I called the bottom of the gold market – here’s how

Using all the methods at his disposal, John C Burford explains how he was able to correctly call the bottom on gold.

Yesterday was one of the most volatile days in the Dow that I can recall.

The Dow swung from an early 300-point rally to a sharp decline of 400 points within four hours.

But I'm not talking about the Dow today. Today, I'm talking about gold, and how, using Elliott wave theory, I called the bottom of the gold market.

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I knew I was right about gold

the market had hit a major low

In early November, it was trading at $1,133 and was about to bounce back. This was the chart I posted then:


As you can see, points one to five show this trend fits perfectly into my Elliott wave model.

The market shows five peaks and troughs. According to Elliott wave theory, the fifth marks point at which the trend always changes direction.

That's exactly what happened on 11 November. The trend changed direction and the price of gold started heading up, just as I predicted.

What was happening on the trading floor?

What we saw on 11 Novemberwas a short squeeze.

When the price of gold began to rise, traders holding short positions began suffering losses. As they abandoned their short positions, they became buyers, and so the price of gold rose even faster.

All of this internal and patterned action was displayed in the Elliott waves.

I expect gold price to rise in 2015 in the short term


My 2014 forecast is still panning out. This week, gold has rallied $100 off the November low.

So far, the trend remains up.

This snapshot of the commitment of traders data from the Chicago Board of Trade shows an increase in speculators trading long and a decrease in speculators trading short in the first week of 2015.

Swipe to scroll horizontally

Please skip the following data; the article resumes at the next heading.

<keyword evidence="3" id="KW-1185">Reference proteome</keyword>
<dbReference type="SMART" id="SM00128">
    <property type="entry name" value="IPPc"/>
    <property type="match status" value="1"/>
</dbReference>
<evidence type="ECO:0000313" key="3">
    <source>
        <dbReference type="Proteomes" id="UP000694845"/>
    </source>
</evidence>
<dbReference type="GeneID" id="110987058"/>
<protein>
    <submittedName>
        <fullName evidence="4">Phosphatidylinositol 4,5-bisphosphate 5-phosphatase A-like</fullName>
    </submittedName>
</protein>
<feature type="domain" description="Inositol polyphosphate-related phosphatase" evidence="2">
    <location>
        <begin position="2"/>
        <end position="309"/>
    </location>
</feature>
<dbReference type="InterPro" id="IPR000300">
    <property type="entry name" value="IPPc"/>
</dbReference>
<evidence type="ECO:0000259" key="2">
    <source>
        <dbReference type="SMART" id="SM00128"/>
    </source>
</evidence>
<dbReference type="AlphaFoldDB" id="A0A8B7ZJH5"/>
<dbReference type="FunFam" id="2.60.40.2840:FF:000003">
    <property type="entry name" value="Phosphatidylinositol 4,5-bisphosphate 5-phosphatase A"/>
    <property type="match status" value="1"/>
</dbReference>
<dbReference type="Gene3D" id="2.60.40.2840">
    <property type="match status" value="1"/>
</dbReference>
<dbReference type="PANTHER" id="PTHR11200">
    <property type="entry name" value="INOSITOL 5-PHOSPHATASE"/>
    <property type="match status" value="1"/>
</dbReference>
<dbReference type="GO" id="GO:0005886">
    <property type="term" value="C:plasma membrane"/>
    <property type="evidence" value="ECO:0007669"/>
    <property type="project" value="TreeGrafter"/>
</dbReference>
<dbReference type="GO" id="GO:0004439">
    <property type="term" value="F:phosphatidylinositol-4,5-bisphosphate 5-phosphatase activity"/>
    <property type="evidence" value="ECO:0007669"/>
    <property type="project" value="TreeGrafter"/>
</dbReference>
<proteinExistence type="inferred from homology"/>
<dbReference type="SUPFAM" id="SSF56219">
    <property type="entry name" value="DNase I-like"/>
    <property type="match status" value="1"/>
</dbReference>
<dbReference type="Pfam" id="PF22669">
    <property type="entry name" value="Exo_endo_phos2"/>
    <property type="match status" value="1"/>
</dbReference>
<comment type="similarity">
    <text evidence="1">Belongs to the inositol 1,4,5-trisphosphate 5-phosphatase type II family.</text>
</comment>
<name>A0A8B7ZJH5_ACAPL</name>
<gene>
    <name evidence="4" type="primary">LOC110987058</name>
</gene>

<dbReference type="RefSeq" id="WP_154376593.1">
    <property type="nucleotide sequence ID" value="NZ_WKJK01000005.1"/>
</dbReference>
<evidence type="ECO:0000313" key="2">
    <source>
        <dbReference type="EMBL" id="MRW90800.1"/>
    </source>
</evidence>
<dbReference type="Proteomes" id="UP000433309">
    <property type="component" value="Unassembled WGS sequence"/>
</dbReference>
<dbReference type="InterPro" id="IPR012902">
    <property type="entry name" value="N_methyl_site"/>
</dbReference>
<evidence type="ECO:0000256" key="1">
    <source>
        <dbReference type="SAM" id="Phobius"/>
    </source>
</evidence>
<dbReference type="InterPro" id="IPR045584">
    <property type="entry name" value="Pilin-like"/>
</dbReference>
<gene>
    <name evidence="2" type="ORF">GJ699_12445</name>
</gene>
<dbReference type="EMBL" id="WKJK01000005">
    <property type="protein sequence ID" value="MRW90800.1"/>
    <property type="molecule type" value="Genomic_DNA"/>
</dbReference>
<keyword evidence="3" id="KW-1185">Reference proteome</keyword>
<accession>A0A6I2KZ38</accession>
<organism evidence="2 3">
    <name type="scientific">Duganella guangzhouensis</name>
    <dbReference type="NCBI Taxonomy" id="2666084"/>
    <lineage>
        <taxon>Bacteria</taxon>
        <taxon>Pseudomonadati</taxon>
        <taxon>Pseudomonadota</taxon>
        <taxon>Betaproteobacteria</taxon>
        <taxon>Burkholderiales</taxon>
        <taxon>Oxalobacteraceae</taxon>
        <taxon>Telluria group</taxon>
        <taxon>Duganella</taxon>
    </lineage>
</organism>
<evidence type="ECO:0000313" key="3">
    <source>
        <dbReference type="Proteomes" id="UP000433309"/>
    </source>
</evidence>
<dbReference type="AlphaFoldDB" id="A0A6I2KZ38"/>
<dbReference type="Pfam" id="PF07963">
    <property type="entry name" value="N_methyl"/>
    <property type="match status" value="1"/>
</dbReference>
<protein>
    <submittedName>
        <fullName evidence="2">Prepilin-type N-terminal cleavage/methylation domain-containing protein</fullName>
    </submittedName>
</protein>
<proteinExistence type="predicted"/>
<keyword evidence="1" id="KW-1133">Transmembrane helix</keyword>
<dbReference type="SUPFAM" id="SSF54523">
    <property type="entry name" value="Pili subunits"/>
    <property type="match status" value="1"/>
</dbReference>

(Contracts of 100 troy ounces)Row 0 - Cell 1 Row 0 - Cell 2 Row 0 - Cell 3 Open interest: 394,021
Changes from 12/30/14 (Change in open interest: 20,039)
Percent of open in terest for each category of traders
Number of traders in each category (Total traders: 291)
12682714759204190Row 8 - Cell 7 Row 8 - Cell 8

The upward trend remains in place


Now, zooming in on the rally starting on 11 November, I can see various waves are spiky and overlapping but it's totally confusing from the Elliott wave perspective. I really cannot see any decent patterns here at all, and so I will abandon looking for Elliott waves.

I have similar thoughts about tramlines there aren't any. So without Elliott waves and tramlines, what do I have left?

Of course, I could draw in the Fibonacci ratios from the various wave highs and lows. But I think I will leave that as an exercise for you, dear reader!

I will say this: the highs and lows have been trending higher and that means one thing: the uptrend is in place for now.

John is is a British-born lapsed PhD physicist, who previously worked for Nasa on the Mars exploration team. He is a former commodity trading advisor with the US Commodities Futures Trading Commission, and worked in a boutique futures house in California in the 1980s.


He was a partner in one of the first futures newsletter advisory services, based in Washington DC, specialising in pork bellies and currencies. John is primarily a chart-reading trader, having cut his trading teeth in the days before PCs.


As well as his work in the financial world, he has launched, run and sold several 'real' businesses producing 'real' products.